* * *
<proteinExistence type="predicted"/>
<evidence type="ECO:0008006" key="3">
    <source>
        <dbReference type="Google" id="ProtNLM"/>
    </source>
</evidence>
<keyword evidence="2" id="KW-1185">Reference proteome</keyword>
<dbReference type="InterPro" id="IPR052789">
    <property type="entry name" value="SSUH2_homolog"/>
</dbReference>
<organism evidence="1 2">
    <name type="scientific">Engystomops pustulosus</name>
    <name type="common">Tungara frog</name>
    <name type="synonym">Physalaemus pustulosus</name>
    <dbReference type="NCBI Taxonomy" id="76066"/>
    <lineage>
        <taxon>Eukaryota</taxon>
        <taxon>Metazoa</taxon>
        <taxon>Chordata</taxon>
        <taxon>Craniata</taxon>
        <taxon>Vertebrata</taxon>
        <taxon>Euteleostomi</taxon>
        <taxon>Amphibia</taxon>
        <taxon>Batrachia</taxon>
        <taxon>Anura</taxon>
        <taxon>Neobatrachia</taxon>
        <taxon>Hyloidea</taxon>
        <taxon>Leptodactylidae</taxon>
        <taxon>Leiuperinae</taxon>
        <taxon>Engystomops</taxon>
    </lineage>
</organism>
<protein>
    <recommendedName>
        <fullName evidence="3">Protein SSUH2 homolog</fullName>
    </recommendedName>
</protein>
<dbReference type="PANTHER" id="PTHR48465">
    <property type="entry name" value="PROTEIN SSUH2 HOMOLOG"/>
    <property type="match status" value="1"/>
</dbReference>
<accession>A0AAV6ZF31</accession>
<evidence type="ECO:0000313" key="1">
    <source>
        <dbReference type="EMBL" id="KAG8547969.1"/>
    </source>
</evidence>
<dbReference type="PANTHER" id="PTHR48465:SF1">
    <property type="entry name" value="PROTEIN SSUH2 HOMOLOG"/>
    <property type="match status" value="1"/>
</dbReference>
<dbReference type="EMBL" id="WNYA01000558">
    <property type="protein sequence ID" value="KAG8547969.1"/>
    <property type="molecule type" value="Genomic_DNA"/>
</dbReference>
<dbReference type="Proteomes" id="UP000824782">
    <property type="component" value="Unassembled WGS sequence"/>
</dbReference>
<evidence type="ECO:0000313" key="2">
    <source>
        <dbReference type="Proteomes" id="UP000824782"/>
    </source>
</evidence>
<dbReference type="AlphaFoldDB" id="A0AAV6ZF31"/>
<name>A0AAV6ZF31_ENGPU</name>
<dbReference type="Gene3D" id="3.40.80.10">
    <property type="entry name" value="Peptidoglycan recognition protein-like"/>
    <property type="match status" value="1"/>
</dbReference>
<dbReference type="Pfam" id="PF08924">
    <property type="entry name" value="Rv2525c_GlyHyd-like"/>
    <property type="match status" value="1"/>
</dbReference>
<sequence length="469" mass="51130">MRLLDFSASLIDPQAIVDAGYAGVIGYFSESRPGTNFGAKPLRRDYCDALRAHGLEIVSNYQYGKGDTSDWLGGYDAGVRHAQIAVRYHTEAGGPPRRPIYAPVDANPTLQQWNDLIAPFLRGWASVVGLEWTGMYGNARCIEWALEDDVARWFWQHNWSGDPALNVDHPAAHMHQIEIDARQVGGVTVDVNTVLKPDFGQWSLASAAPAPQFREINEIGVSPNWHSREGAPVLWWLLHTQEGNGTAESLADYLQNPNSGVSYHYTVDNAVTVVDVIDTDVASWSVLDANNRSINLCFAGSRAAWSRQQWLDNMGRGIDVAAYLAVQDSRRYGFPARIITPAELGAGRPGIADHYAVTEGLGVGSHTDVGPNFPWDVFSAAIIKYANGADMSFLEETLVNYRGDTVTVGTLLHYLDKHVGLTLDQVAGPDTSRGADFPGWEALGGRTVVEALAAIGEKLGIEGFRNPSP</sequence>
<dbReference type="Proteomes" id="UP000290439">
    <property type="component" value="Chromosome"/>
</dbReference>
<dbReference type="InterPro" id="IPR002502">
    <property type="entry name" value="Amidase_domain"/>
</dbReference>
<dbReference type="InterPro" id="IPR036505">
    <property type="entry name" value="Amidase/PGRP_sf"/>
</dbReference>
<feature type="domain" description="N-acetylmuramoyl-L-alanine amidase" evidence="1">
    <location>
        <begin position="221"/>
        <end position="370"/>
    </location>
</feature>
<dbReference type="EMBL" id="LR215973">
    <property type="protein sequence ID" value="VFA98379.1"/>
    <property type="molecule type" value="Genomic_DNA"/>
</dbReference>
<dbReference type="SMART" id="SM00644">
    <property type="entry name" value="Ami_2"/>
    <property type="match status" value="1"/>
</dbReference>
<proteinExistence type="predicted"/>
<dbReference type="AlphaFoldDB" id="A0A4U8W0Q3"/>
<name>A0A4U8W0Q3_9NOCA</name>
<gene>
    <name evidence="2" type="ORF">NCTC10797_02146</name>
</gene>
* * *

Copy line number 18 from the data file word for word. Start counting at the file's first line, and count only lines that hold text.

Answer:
        <taxon>Metazoa</taxon>